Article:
Tui Shou translates to ‘pushing hands’. It’s a dynamic series of training methods designed to develop the sensitivity of our arms and body enabling us to detect our opponent’s intentions and dominate them at close range.
Pushing Hands practice is not designed to train us to fight, though it does link the combat strategy and tactics with the practical application of the Hand Form. This training, using a limited number of actions in a limited number of situations, conditions us to respond to our opponent’s movements in a natural way. Only when we have a good understanding of the Pushing Hands should we start to learn the Self-Defence.
There are three main stages in Pushing Hands:–
- The first and highest stage is where the sensitivity of our hands is such that our opponent’s intentions are an open book to us while our intentions are a source of mystery to him. He will be completely frustrated, unable to attack or defend;
- The second stage is where our sensitivity is not fully developed and so we can only determine our opponent’s intentions at the last minute and so may or may not be able to react in time to counter his attack;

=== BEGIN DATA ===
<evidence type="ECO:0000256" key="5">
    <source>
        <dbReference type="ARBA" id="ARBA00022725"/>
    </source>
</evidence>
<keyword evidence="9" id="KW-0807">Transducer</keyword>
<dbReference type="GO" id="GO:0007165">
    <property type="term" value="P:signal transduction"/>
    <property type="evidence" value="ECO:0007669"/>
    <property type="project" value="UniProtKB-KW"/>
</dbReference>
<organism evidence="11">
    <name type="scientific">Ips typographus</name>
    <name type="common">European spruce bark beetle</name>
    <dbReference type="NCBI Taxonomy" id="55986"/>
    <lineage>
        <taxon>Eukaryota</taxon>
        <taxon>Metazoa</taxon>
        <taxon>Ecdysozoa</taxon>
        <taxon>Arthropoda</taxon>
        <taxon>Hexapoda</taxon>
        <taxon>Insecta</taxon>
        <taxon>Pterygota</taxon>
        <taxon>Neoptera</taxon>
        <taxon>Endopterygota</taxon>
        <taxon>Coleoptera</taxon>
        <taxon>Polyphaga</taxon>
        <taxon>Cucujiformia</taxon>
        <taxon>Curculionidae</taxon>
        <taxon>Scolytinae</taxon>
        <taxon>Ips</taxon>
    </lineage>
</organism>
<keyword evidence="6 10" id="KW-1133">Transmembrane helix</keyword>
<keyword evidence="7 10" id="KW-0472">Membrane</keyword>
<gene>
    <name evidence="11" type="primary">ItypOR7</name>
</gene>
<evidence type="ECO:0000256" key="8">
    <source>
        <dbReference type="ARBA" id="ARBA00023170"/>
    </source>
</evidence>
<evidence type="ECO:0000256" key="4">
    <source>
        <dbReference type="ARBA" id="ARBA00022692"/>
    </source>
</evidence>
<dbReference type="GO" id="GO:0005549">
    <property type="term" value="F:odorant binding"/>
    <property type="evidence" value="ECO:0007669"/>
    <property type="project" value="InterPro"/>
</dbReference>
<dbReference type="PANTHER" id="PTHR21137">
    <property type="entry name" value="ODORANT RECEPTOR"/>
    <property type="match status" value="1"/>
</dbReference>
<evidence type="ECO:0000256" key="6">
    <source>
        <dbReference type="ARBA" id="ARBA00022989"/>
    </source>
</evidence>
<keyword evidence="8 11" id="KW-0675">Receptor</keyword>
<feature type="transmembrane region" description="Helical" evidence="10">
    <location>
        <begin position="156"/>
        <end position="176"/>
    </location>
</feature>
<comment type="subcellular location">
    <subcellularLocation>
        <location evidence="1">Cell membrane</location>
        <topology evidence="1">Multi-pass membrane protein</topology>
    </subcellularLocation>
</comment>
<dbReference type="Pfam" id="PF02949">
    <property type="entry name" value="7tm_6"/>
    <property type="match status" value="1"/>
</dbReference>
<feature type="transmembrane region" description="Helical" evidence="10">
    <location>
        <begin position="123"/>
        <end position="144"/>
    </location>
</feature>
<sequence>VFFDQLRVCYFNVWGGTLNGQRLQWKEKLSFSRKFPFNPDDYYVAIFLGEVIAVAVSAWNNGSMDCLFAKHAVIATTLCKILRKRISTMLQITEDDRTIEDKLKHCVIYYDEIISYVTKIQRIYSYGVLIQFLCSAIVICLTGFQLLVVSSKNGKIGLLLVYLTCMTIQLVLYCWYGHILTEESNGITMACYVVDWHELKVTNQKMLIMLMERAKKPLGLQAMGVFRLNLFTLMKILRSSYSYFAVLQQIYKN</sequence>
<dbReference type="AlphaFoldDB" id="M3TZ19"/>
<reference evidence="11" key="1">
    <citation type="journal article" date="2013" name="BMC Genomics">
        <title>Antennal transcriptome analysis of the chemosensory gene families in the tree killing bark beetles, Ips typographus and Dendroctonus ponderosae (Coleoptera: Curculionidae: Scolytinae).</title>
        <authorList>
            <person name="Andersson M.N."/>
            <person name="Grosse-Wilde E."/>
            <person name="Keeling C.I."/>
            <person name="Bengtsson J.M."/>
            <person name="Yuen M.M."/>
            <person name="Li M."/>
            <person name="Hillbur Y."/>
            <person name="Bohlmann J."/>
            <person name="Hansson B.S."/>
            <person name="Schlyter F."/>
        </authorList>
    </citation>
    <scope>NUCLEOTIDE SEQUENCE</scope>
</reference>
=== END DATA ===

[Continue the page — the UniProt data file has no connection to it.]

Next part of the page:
- The third stage is where our sensitivity is so poor that we cannot detect our opponent’s attack at all. This attack will then be successful and we will be defeated. If we are to be genuine Tai Chi masters, we must be able to apply and combine the Thirteen Tactics freely and fluently. Practicing Pushing Hands with such a master is like rowing a boat in a rough sea, since our actions will always be beyond our control. Our attacks would be too slow and too obvious to be effective, while our defence would also be inadequate to respond to his attacks. In every martial art knowledge of technique, in itself, is useless; constant, thoughtful, concentrated practice is essential. Only in this way can we reach the first stage in Pushing Hands.